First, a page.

CD5 Flashpoint: One Should Not Put Too Much Faith in Internal Polls

Congressman Josh Gottheimer voiced his support of Governor Phil Murphy and Attorney General Gurbir Grewal’s lawsuit against the IRS and US Treasury Department following the the gutted State and Local Tax (SALT) deduction.

Two years ago, the most-watched Congressional race in New Jersey was District 5 where then-incumbent Scott Garrett was trying to keep his seat in the face of sharp criticism from those on the left and even in the center.

Garrett failed to do that, losing a close race to Democrat Josh Gottheimer. 

This year, Gottheimer, whose centrist positions have dismayed some on the left, seeks reelection against Republican John McCann, a Bergen County attorney.

The district is an odd one, even by gerrymandering standards. It covers the entire northern swath of the state and includes such locales as tony Ridgewood and very rural, at least by New Jersey standards, parts of Sussex and Warren counties.

The Cook Political Report rates this race as likely Democratic, which may be why it has not gotten the attention among politicos as, say, the races in Districts 7 and 11 where Republicans are trying to keep seats they have held for years.

But an internal McCann poll suggests this race may be more exciting than people think.

Done by TelOpinion Research, the poll has McCann with a slight lead, but his advantage is within the margin of error.

Here are some of the poll findings verbatim:

“This survey data suggests that (McCann is) in a very competitive race. (The) district is a classic swing district and it is very clear (McCann’s) opponent has not persuaded the voters of the 5th District that he deserves reelection.”

The pollster said it is surprising Gottheimer is not doing better, adding that the race has the potential to develop very positively for McCann as his name identification rises.

One should never put much faith in internal polls.

Still, Gottheimer won two years ago by defeating Garrett, a man who was seen as far too conservative, especially on social issues, for New Jersey. Recall that Garrett’s defining moment in that regard was his apparent opposition to financially supporting fellow GOP candidates if they were gay.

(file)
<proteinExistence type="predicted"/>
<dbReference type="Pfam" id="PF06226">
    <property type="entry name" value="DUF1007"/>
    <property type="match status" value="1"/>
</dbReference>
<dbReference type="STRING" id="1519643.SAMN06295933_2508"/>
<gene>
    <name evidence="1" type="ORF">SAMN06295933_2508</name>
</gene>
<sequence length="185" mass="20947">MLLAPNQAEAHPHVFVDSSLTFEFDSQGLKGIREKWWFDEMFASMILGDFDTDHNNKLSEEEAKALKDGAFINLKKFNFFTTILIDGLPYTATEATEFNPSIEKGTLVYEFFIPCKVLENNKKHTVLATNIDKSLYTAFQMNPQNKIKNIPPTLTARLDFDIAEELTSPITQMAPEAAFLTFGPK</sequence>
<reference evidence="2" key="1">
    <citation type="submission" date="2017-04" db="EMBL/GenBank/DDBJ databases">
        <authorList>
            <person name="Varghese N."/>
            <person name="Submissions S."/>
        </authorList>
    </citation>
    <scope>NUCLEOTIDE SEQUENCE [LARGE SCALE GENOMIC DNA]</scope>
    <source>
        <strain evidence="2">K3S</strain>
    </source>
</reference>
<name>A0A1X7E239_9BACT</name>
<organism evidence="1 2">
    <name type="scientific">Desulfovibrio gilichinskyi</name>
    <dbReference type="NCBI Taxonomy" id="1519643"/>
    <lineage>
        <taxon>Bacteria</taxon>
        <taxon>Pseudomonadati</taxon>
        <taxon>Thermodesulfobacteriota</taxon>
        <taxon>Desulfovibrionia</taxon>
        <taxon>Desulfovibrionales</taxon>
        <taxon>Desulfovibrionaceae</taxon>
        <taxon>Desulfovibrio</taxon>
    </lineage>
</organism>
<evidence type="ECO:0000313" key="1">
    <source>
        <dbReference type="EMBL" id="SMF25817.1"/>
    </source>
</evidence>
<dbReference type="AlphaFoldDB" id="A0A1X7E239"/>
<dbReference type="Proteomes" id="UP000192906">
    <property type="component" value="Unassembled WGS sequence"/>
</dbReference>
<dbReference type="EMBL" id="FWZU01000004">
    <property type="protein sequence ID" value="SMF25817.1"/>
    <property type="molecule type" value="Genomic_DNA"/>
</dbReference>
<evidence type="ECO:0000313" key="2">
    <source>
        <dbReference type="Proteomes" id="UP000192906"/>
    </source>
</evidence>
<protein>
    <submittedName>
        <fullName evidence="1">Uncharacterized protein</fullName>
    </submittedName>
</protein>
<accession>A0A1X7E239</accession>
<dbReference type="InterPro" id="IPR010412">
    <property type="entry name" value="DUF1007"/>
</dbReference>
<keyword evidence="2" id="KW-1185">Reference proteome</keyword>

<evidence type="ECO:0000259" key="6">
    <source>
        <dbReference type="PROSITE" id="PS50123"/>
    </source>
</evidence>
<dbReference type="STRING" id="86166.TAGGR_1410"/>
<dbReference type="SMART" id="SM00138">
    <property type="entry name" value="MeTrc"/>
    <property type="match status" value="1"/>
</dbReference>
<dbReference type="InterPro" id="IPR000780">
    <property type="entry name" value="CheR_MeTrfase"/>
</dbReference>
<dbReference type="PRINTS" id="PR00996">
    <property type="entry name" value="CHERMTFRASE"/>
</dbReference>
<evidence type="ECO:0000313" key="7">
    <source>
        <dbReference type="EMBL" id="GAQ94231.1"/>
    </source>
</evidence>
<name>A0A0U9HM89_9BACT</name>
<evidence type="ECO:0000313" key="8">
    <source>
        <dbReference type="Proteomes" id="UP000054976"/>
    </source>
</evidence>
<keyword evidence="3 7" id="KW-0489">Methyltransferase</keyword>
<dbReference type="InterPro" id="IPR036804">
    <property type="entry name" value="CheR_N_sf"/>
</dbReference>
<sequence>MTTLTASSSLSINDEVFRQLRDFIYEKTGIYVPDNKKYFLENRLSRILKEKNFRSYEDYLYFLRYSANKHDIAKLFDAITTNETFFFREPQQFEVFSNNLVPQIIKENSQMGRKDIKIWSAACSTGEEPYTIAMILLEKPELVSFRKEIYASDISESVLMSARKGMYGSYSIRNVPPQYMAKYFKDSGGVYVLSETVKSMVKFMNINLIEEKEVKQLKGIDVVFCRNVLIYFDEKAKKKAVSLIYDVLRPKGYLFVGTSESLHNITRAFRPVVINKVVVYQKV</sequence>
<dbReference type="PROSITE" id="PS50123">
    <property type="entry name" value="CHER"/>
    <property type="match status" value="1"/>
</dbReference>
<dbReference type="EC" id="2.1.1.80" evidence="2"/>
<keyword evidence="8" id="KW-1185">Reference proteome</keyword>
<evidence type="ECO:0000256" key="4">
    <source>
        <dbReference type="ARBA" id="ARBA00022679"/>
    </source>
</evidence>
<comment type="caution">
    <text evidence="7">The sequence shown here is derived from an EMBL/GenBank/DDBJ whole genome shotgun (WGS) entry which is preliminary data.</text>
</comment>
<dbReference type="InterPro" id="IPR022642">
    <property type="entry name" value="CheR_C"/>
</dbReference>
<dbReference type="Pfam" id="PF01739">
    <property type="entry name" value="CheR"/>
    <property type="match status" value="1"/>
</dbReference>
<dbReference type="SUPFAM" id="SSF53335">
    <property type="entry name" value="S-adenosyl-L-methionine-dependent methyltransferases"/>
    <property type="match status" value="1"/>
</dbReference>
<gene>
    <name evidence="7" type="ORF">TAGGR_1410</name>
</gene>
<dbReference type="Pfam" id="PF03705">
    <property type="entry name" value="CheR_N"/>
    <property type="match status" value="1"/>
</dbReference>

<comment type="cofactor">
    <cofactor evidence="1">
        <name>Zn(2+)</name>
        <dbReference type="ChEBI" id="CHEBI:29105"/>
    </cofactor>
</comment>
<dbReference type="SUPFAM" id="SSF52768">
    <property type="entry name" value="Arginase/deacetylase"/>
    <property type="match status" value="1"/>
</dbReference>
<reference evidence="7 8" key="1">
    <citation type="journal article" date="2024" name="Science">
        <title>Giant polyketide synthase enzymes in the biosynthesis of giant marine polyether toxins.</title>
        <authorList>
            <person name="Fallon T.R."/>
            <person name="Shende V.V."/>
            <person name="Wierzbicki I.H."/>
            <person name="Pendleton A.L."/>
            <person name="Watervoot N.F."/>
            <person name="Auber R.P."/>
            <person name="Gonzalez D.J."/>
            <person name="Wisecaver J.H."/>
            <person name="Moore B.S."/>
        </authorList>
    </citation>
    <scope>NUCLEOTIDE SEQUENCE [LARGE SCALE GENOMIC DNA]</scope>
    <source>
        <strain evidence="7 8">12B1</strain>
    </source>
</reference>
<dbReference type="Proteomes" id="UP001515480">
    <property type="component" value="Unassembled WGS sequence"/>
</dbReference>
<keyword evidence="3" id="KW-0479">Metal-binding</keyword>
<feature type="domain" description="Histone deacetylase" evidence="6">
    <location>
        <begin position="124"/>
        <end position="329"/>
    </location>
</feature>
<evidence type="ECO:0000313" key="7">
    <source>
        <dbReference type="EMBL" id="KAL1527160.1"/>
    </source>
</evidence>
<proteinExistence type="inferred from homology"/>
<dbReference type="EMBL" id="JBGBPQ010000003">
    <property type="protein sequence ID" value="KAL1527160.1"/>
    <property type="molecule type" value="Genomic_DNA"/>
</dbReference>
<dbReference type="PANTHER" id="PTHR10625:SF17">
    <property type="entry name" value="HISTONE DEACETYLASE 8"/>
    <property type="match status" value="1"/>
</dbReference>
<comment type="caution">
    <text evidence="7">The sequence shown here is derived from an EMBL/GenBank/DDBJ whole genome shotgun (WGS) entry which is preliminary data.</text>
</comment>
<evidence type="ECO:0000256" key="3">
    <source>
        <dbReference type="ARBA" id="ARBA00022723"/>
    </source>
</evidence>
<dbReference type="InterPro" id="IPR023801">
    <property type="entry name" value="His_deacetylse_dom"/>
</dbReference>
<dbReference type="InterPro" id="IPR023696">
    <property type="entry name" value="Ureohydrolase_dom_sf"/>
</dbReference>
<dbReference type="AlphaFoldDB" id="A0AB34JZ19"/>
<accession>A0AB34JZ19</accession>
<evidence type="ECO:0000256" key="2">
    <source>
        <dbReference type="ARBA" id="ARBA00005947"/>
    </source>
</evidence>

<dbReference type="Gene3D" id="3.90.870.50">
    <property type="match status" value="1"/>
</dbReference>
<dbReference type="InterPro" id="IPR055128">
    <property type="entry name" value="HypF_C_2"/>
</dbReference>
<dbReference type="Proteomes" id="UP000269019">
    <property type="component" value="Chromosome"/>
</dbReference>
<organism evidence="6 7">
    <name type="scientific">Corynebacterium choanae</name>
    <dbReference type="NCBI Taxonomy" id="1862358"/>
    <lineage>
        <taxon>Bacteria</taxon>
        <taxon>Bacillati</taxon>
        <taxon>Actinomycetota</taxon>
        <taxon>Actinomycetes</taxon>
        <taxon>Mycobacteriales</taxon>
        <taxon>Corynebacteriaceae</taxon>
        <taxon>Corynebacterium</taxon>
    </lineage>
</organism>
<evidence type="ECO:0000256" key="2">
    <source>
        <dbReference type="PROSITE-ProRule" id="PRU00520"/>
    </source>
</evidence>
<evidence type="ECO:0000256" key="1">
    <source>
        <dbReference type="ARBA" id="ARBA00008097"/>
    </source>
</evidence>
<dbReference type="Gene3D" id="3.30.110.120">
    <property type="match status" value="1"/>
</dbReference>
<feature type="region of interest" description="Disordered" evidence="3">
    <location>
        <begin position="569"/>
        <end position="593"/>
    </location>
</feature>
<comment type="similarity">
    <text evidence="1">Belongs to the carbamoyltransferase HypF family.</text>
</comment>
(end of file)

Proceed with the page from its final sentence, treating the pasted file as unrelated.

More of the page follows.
McCann is not Garrett. And over the next two months or so, we will see what, if anything, that means.

Gottheimer, meanwhile, feels very good about his centrist views on many issues.

“You got people on both sides who are part of the ‘all or nothing’ crew,” he said in a conversation earlier this month at a coffee shop in his hometown of Wyckoff. “I just don’t think that’s the job.”

In Washington, Gottheimer co-chairs the Problem Solvers Caucus, a 48-member group that seeks ways to break the partisan gridlock. The caucus has 24 Republicans and 24 Democrats.

Gottheimer’s moderate views have won him support this cycle from organizations that usually swing to the GOP, like the chamber of commerce and the state PBA. 

Gottheimer is a critic of the recently-passed federal tax bill.

“It’s very clear that we got hosed,” he says, “Jersey got screwed.”

Opposition to what is the most significant domestic achievement of the Trump administration may seem like a very partisan thing to do.

Not so.

Four of five Republican House members from the state also opposed the tax bill, primarily because by capping the deduction for state and local taxes at $10,000 it can, in effect, increase taxes for many state residents.

New Jersey getting “hosed,” not just by the Trump tax bill, but in general, is a big Gottheimer issue.

He often complains about the “moocher states.” These are states that get back more federal money than they pay in taxes to Washington.

This is also a bipartisan issue. In fact, Republican Senate candidate Bob Hugin has been using it against Sen. Bob Menendez in some of his television ads.

It is also an issue that is more complicated than a 30-second TV spot. Recall that part of this phenomena is attributed to the fact income levels are high in New Jersey. So, of course, New Jersey residents are going to pay more in taxes on average than those in just about every other state.

Gottheimer doesn’t necessarily dispute that, but says that reality doesn’t mean New jersey can’t “claw” more money back from Washington. He said he has a staffer whose job is to do precisely that. Along those lines, he said that he and Republican Rep. Leonard Lance, of District 7, are co-sponsors of a bill that would require states like New Jersey, which pay more in taxes than they get back from Washington, to get preference on federal contracts.

He calls it the “anti-moocher” bill, although that – obviously – is not its official name.

Bipartisanship certainly has its benefits, but when Election Day rolls around, voters are going to see the names “Republican,” and “Democratic” on the ballot.

So, Gottheimer knows that, incumbency or not, nothing is a sure thing.

“I’m the first Democrat to represent this district since 1933,” he said. “I don’t forget that for a minute.”

In response to McCann’s poll, Gottheimer spokesman Andrew Edelson said, “”While that clearly partisan poll seems unscientific and rosy in its conclusion, Josh has never taken anything for granted. That’s how he became the first Democrat to win the seat since 1933 and why we’re confident Republicans, Democrats and Independents will come together this November to send Josh back to Congress.” 

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